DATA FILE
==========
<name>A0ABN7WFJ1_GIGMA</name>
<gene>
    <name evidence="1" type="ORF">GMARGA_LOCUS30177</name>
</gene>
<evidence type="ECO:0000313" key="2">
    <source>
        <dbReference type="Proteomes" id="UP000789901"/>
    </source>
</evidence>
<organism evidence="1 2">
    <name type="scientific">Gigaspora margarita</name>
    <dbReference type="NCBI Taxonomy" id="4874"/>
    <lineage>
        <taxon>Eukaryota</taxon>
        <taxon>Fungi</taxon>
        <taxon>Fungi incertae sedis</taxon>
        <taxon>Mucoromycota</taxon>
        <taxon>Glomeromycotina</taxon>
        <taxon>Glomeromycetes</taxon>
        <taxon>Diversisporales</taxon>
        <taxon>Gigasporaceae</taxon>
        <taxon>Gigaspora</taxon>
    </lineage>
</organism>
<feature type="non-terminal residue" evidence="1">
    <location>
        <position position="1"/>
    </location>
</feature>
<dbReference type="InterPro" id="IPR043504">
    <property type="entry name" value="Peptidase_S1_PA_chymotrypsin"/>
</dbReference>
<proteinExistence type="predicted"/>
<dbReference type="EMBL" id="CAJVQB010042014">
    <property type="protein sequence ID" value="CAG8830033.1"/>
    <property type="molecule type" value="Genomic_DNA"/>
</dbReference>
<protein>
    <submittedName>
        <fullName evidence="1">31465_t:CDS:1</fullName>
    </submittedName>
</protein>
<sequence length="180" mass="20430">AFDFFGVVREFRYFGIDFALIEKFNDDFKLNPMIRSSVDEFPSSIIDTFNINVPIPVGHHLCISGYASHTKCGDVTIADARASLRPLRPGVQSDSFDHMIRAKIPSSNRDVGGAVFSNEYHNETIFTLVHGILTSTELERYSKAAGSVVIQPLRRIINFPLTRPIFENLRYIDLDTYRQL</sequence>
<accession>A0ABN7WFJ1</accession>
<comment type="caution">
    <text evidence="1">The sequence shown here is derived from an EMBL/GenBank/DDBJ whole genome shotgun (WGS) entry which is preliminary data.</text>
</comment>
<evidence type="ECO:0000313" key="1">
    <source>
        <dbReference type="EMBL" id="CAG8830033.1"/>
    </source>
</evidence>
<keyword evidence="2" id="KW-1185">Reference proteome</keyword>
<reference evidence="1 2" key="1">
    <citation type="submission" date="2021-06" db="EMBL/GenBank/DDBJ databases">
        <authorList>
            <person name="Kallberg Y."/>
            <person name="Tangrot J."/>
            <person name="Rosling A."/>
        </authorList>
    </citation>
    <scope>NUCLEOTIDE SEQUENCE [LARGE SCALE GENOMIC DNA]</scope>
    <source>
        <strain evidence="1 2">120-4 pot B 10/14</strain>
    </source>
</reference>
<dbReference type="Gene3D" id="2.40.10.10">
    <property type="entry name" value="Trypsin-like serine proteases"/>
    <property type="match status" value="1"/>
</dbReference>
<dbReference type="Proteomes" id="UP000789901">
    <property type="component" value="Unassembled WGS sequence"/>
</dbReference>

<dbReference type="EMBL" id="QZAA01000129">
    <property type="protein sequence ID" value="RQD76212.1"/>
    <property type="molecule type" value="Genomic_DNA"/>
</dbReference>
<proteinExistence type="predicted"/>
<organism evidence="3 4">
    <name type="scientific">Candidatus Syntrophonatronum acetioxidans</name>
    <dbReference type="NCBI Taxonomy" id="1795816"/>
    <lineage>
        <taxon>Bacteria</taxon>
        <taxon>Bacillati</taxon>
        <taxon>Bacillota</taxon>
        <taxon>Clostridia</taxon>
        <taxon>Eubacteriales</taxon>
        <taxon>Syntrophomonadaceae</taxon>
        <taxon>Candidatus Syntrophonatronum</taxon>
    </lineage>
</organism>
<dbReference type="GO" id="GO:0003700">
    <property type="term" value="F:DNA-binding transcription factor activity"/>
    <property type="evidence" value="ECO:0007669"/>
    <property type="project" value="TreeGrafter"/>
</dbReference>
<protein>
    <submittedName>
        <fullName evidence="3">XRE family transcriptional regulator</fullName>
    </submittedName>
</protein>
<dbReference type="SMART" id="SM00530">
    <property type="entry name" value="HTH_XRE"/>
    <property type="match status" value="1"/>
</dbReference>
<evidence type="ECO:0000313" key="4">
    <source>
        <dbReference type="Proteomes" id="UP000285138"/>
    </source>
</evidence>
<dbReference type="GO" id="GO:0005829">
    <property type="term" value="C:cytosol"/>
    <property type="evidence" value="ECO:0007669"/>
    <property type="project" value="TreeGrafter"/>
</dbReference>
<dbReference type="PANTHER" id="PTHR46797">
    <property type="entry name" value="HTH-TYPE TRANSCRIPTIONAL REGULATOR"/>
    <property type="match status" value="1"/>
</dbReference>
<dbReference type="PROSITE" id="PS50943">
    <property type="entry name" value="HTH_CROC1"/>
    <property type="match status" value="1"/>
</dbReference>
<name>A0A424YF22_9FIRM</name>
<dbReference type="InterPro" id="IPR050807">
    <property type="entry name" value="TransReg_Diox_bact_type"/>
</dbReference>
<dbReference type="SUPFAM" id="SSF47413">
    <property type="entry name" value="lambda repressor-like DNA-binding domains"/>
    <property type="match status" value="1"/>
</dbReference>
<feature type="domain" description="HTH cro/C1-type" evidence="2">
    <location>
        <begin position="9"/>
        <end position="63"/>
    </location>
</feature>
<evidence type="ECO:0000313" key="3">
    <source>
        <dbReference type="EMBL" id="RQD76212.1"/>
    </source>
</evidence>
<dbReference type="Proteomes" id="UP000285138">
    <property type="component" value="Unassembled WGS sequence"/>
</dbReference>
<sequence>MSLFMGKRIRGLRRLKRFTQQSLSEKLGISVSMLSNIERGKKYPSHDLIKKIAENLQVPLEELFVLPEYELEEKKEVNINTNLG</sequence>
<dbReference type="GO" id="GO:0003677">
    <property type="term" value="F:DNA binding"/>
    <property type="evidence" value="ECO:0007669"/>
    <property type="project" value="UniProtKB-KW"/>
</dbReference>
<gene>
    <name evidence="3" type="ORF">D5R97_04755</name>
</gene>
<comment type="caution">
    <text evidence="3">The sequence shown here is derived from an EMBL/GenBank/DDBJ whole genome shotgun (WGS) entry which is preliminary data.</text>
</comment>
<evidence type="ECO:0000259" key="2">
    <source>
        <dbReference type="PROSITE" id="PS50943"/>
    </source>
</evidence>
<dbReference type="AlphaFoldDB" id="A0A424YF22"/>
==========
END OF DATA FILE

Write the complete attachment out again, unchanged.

<name>A0ABN7WFJ1_GIGMA</name>
<gene>
    <name evidence="1" type="ORF">GMARGA_LOCUS30177</name>
</gene>
<evidence type="ECO:0000313" key="2">
    <source>
        <dbReference type="Proteomes" id="UP000789901"/>
    </source>
</evidence>
<organism evidence="1 2">
    <name type="scientific">Gigaspora margarita</name>
    <dbReference type="NCBI Taxonomy" id="4874"/>
    <lineage>
        <taxon>Eukaryota</taxon>
        <taxon>Fungi</taxon>
        <taxon>Fungi incertae sedis</taxon>
        <taxon>Mucoromycota</taxon>
        <taxon>Glomeromycotina</taxon>
        <taxon>Glomeromycetes</taxon>
        <taxon>Diversisporales</taxon>
        <taxon>Gigasporaceae</taxon>
        <taxon>Gigaspora</taxon>
    </lineage>
</organism>
<feature type="non-terminal residue" evidence="1">
    <location>
        <position position="1"/>
    </location>
</feature>
<dbReference type="InterPro" id="IPR043504">
    <property type="entry name" value="Peptidase_S1_PA_chymotrypsin"/>
</dbReference>
<proteinExistence type="predicted"/>
<dbReference type="EMBL" id="CAJVQB010042014">
    <property type="protein sequence ID" value="CAG8830033.1"/>
    <property type="molecule type" value="Genomic_DNA"/>
</dbReference>
<protein>
    <submittedName>
        <fullName evidence="1">31465_t:CDS:1</fullName>
    </submittedName>
</protein>
<sequence length="180" mass="20430">AFDFFGVVREFRYFGIDFALIEKFNDDFKLNPMIRSSVDEFPSSIIDTFNINVPIPVGHHLCISGYASHTKCGDVTIADARASLRPLRPGVQSDSFDHMIRAKIPSSNRDVGGAVFSNEYHNETIFTLVHGILTSTELERYSKAAGSVVIQPLRRIINFPLTRPIFENLRYIDLDTYRQL</sequence>
<accession>A0ABN7WFJ1</accession>
<comment type="caution">
    <text evidence="1">The sequence shown here is derived from an EMBL/GenBank/DDBJ whole genome shotgun (WGS) entry which is preliminary data.</text>
</comment>
<evidence type="ECO:0000313" key="1">
    <source>
        <dbReference type="EMBL" id="CAG8830033.1"/>
    </source>
</evidence>
<keyword evidence="2" id="KW-1185">Reference proteome</keyword>
<reference evidence="1 2" key="1">
    <citation type="submission" date="2021-06" db="EMBL/GenBank/DDBJ databases">
        <authorList>
            <person name="Kallberg Y."/>
            <person name="Tangrot J."/>
            <person name="Rosling A."/>
        </authorList>
    </citation>
    <scope>NUCLEOTIDE SEQUENCE [LARGE SCALE GENOMIC DNA]</scope>
    <source>
        <strain evidence="1 2">120-4 pot B 10/14</strain>
    </source>
</reference>
<dbReference type="Gene3D" id="2.40.10.10">
    <property type="entry name" value="Trypsin-like serine proteases"/>
    <property type="match status" value="1"/>
</dbReference>
<dbReference type="Proteomes" id="UP000789901">
    <property type="component" value="Unassembled WGS sequence"/>
</dbReference>

<dbReference type="EMBL" id="QZAA01000129">
    <property type="protein sequence ID" value="RQD76212.1"/>
    <property type="molecule type" value="Genomic_DNA"/>
</dbReference>
<proteinExistence type="predicted"/>
<organism evidence="3 4">
    <name type="scientific">Candidatus Syntrophonatronum acetioxidans</name>
    <dbReference type="NCBI Taxonomy" id="1795816"/>
    <lineage>
        <taxon>Bacteria</taxon>
        <taxon>Bacillati</taxon>
        <taxon>Bacillota</taxon>
        <taxon>Clostridia</taxon>
        <taxon>Eubacteriales</taxon>
        <taxon>Syntrophomonadaceae</taxon>
        <taxon>Candidatus Syntrophonatronum</taxon>
    </lineage>
</organism>
<dbReference type="GO" id="GO:0003700">
    <property type="term" value="F:DNA-binding transcription factor activity"/>
    <property type="evidence" value="ECO:0007669"/>
    <property type="project" value="TreeGrafter"/>
</dbReference>
<protein>
    <submittedName>
        <fullName evidence="3">XRE family transcriptional regulator</fullName>
    </submittedName>
</protein>
<dbReference type="SMART" id="SM00530">
    <property type="entry name" value="HTH_XRE"/>
    <property type="match status" value="1"/>
</dbReference>
<evidence type="ECO:0000313" key="4">
    <source>
        <dbReference type="Proteomes" id="UP000285138"/>
    </source>
</evidence>
<dbReference type="GO" id="GO:0005829">
    <property type="term" value="C:cytosol"/>
    <property type="evidence" value="ECO:0007669"/>
    <property type="project" value="TreeGrafter"/>
</dbReference>
<dbReference type="PANTHER" id="PTHR46797">
    <property type="entry name" value="HTH-TYPE TRANSCRIPTIONAL REGULATOR"/>
    <property type="match status" value="1"/>
</dbReference>
<dbReference type="PROSITE" id="PS50943">
    <property type="entry name" value="HTH_CROC1"/>
    <property type="match status" value="1"/>
</dbReference>
<name>A0A424YF22_9FIRM</name>
<dbReference type="InterPro" id="IPR050807">
    <property type="entry name" value="TransReg_Diox_bact_type"/>
</dbReference>
<dbReference type="SUPFAM" id="SSF47413">
    <property type="entry name" value="lambda repressor-like DNA-binding domains"/>
    <property type="match status" value="1"/>
</dbReference>
<feature type="domain" description="HTH cro/C1-type" evidence="2">
    <location>
        <begin position="9"/>
        <end position="63"/>
    </location>
</feature>
<evidence type="ECO:0000313" key="3">
    <source>
        <dbReference type="EMBL" id="RQD76212.1"/>
    </source>
</evidence>
<dbReference type="Proteomes" id="UP000285138">
    <property type="component" value="Unassembled WGS sequence"/>
</dbReference>
<sequence>MSLFMGKRIRGLRRLKRFTQQSLSEKLGISVSMLSNIERGKKYPSHDLIKKIAENLQVPLEELFVLPEYELEEKKEVNINTNLG</sequence>
<dbReference type="GO" id="GO:0003677">
    <property type="term" value="F:DNA binding"/>
    <property type="evidence" value="ECO:0007669"/>
    <property type="project" value="UniProtKB-KW"/>
</dbReference>
<gene>
    <name evidence="3" type="ORF">D5R97_04755</name>
</gene>
<comment type="caution">
    <text evidence="3">The sequence shown here is derived from an EMBL/GenBank/DDBJ whole genome shotgun (WGS) entry which is preliminary data.</text>
</comment>
<evidence type="ECO:0000259" key="2">
    <source>
        <dbReference type="PROSITE" id="PS50943"/>
    </source>
</evidence>
<dbReference type="AlphaFoldDB" id="A0A424YF22"/>